Several ambitious news services took the initiative and prepared guides to the clueless about Iran’s election candidates. We’re curious to see who was thorough, and who brought to light new information and who dropped the ball.
Probably the best of the lot, with some little-known information – like this:
But you have to give Jalili credit for his optimistic lemons-into-lemonade attitude. “At least over the past few years when I have been carefully following the effects of sanctions, I see that they can be easily bypassed and turned into opportunities,” he added.
And this –
In 2009, as Velayati contemplated a bid for president, an aide reached out to U.S. diplomats expressing interest in cooperating with the West and asking that some sanctions be lifted in order to help raise funds for Velayati’s campaign, according to leaked cables.
But oops – not all is perfect. Foreign policy calls Rouhani “Iran’s most cooperative — if short-lived — nuclear negotiator between 2003 and 2005,” while the historical fact (by his own admission) is that he pretended to be cooperative while deceiving his western interlocutors.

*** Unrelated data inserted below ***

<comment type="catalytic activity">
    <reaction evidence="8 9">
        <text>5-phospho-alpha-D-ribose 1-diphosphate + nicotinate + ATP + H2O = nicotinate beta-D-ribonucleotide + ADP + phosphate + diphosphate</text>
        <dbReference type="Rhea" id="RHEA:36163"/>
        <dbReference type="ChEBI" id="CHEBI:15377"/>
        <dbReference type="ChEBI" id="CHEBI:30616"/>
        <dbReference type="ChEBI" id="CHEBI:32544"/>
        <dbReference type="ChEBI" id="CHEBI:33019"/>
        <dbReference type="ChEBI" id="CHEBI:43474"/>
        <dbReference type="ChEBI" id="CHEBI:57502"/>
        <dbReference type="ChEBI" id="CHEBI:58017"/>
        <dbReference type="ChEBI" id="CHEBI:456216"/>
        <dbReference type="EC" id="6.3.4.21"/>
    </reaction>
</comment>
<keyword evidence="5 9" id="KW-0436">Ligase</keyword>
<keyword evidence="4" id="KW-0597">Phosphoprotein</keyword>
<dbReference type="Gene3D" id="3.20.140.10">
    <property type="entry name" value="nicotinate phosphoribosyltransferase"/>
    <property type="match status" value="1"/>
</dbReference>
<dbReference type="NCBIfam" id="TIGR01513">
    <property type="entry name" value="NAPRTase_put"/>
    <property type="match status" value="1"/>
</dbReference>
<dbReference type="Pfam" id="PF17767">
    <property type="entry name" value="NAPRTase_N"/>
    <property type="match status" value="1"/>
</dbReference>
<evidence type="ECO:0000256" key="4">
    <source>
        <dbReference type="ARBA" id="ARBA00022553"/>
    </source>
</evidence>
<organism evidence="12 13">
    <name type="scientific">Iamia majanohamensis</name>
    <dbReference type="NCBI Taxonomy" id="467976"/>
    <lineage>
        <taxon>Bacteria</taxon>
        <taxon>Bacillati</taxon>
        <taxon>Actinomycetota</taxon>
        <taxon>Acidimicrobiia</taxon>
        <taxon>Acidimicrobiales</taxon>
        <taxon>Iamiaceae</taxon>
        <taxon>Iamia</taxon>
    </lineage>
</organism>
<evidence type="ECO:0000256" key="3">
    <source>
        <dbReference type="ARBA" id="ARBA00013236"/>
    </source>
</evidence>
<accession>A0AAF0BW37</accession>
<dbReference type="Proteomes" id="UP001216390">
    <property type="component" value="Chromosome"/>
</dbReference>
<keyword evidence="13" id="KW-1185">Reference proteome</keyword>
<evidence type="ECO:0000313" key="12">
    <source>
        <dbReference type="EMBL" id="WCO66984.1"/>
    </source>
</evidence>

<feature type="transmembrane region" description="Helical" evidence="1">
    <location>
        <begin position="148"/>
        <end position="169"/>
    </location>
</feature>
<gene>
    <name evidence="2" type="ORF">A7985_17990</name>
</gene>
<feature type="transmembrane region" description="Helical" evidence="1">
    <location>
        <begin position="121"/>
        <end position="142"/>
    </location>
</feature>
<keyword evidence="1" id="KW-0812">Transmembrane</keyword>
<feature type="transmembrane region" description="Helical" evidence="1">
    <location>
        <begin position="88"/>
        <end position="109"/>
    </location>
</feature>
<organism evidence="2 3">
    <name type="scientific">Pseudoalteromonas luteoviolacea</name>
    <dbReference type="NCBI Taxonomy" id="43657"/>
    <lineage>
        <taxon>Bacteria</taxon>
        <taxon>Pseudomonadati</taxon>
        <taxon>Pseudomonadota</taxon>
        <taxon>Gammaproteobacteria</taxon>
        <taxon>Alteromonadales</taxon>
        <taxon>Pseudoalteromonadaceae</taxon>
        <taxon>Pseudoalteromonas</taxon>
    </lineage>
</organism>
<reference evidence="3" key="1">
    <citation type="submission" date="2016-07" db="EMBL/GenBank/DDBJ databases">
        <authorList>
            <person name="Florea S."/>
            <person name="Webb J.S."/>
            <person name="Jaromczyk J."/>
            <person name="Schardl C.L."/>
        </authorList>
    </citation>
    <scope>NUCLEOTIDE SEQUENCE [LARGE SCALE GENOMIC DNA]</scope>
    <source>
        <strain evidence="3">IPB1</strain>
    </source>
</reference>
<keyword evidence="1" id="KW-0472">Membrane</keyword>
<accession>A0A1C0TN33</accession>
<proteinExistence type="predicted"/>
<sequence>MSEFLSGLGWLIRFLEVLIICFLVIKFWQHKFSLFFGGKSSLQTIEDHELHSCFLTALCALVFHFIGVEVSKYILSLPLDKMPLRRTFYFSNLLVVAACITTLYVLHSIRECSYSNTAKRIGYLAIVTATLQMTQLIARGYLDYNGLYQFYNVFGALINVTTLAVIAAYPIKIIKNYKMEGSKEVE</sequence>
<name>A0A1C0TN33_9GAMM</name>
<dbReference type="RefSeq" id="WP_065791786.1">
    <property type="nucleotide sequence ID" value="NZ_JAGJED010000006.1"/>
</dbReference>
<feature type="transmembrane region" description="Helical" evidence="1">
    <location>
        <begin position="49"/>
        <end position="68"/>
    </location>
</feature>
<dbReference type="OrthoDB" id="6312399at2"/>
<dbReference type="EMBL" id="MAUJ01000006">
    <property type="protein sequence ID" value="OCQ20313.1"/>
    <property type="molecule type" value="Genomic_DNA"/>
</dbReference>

Pretty straight forward, includes most of the required information. But its contention that the Velayati of AMIA and opposition to the Additional Protocol is somehow “an irreproachable character” is a gross exaggeration.
Seems to us like they support Velayati – and in any case strongly oppose Jalili. seems like they forgot their job and chose to take sides.
Thomas Erdbrink really killed us with this one:
“But if the presidential campaign is any indication, rather than forcing a capitulation, the sanctions seem only to have stiffened Iran’s will to resist.”
So, Mr. Erdbrink, what drove them forward the two decades before sanctions were imposed? please Let us know.